Presuming that you have hearing loss, what’s most likely to make you happy?

A) Winning the lottery, or

B) buying a new pair of hearing aids

It might sound obvious to you that the answer is A, but research on happiness tells a quite different story.

For starters, many people do tend to THINK that extraneous conditions are more likely to make them happy. They frequently cite things like more wealth, better jobs, a new car, or winning the lottery.

What studies have found, however, is surprisingly the reverse. The things that people genuinely REPORT making them happier are not external or materialistic—they are mostly innate.

The things that make people happiest are high self-worth, strong social skills, robust relationships, free time, volunteering, and humor, as revealed in the Stanford University video We Don’t Know What Makes Us Happy (But We Think We Do).

Winning the Lottery and the Hedonic Treadmill

If you answered that winning the lottery would make you happier, you might be right, but research is not necessarily in your favor.

In one commonly referenced study from the Journal of Personality and Social Psychology, researchers surveyed numerous Illinois state lottery winners and contrasted them with both non-winners and with accident victims that were left paraplegic or quadriplegic.

The interview questions aimed at comparing happiness levels, and the findings revealed that lottery winners were roughly just as happy as both non-winners and the accident victims.

The study concluded that people tend to have a fixed happiness level. Substantial events like winning the lottery or suffering a disabling trauma cause a short-term surge or decrease in happiness—but the individual’s happiness level in both instances will revert to the fixed point.

This supports the “hedonic treadmill” theory, which states that most people maintain approximately the same levels of happiness throughout life, similar to when you adapt to and increase the speed on the treadmill.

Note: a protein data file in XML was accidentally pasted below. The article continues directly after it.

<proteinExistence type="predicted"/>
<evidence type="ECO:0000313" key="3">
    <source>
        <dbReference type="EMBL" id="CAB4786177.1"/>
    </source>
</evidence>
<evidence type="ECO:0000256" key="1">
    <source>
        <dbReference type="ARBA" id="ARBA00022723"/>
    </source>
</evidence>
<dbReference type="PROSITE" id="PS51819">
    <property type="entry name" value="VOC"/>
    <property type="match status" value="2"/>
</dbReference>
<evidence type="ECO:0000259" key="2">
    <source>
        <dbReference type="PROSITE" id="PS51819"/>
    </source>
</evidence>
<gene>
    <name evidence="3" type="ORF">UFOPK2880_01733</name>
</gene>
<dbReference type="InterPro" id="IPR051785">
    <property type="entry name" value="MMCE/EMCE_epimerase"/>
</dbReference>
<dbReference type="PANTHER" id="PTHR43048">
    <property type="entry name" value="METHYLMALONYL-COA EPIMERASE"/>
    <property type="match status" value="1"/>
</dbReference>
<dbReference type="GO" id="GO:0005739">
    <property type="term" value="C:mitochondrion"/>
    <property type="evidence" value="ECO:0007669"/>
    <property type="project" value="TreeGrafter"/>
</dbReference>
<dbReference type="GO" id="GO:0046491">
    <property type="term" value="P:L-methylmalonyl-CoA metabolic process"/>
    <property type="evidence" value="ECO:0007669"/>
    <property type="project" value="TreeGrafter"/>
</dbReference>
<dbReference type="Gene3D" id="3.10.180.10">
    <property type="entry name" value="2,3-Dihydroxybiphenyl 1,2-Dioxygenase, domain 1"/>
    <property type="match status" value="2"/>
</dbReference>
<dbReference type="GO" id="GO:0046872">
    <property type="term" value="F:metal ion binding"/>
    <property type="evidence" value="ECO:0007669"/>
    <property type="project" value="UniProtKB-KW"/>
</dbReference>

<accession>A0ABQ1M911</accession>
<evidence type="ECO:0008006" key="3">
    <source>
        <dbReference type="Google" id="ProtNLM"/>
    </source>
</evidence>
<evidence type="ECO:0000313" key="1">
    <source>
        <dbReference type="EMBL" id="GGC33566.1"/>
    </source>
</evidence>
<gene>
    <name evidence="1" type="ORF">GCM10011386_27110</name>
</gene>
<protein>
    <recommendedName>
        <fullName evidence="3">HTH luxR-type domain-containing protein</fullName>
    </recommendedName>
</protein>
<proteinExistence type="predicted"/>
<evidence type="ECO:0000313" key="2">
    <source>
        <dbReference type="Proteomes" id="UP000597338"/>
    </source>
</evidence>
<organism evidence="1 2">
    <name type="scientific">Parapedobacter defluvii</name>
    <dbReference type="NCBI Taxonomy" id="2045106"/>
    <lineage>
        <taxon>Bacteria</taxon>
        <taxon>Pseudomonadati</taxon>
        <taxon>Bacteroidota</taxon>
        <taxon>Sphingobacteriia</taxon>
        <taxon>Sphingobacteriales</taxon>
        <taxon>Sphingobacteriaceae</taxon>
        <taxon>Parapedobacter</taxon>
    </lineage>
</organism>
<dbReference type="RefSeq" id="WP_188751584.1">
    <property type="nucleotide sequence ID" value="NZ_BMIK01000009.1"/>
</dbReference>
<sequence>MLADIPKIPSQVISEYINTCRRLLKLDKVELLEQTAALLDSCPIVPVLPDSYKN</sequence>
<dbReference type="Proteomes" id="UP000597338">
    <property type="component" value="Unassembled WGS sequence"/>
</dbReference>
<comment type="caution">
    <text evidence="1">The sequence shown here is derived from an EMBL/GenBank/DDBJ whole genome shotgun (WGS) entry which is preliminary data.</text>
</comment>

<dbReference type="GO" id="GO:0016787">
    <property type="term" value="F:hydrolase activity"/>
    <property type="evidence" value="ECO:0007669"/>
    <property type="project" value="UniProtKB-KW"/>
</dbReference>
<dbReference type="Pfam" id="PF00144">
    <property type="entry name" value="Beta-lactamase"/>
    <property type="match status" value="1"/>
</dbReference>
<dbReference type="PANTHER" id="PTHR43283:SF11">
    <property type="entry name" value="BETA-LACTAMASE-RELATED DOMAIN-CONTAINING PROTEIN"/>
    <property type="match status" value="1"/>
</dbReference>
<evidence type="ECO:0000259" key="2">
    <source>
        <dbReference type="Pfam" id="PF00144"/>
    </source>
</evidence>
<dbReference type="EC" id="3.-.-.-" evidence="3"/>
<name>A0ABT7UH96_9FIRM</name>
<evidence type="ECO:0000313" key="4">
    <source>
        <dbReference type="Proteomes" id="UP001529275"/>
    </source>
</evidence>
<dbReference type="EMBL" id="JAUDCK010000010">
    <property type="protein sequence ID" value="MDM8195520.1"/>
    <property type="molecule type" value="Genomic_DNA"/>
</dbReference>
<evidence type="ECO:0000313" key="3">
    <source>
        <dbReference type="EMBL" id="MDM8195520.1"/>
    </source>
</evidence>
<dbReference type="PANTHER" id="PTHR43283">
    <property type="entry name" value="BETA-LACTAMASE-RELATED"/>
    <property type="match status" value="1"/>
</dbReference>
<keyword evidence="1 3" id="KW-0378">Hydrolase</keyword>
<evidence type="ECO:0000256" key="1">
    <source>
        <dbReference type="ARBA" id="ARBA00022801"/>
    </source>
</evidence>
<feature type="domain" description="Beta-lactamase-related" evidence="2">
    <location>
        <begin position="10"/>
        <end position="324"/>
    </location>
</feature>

For instance, if you land a job with a larger salary, you in all likelihood will be temporarily happier. But once your happiness level reverts to average, you’ll just desire a job with even greater income, and on and on.

Buying Happiness with Hearing Aids

If you answered that wearing hearing aids would make you happier, your response is more consistent with the research.

According to social psychologist Dr. Dan Gilbert, 20 years of research into happiness has revealed that the single most significant determiner of happiness is our relationships. He explains that our brains have evolved so that we can be social, and that “friendless people are not happy.”

Which is great news for hearing aid users.

Because the cornerstone of any healthy relationship is communication, and communication is dependent on healthy hearing, hearing aids enhance relationships and a feeling of self-assurance in those who use them.

And research tends to support this view. Several studies have confirmed that hearing aid users are satisfied with their hearing aid performance, notice a positive change in their general mood, and develop improved relationships and social skills.

As a result, wearing hearing aids produces all of the things that tend to make us happier, while winning the lottery provides more money, which at best will only make us temporarily happier. So the next time you venture out to buy lottery tickets, you may want to stop by the local hearing specialist instead.

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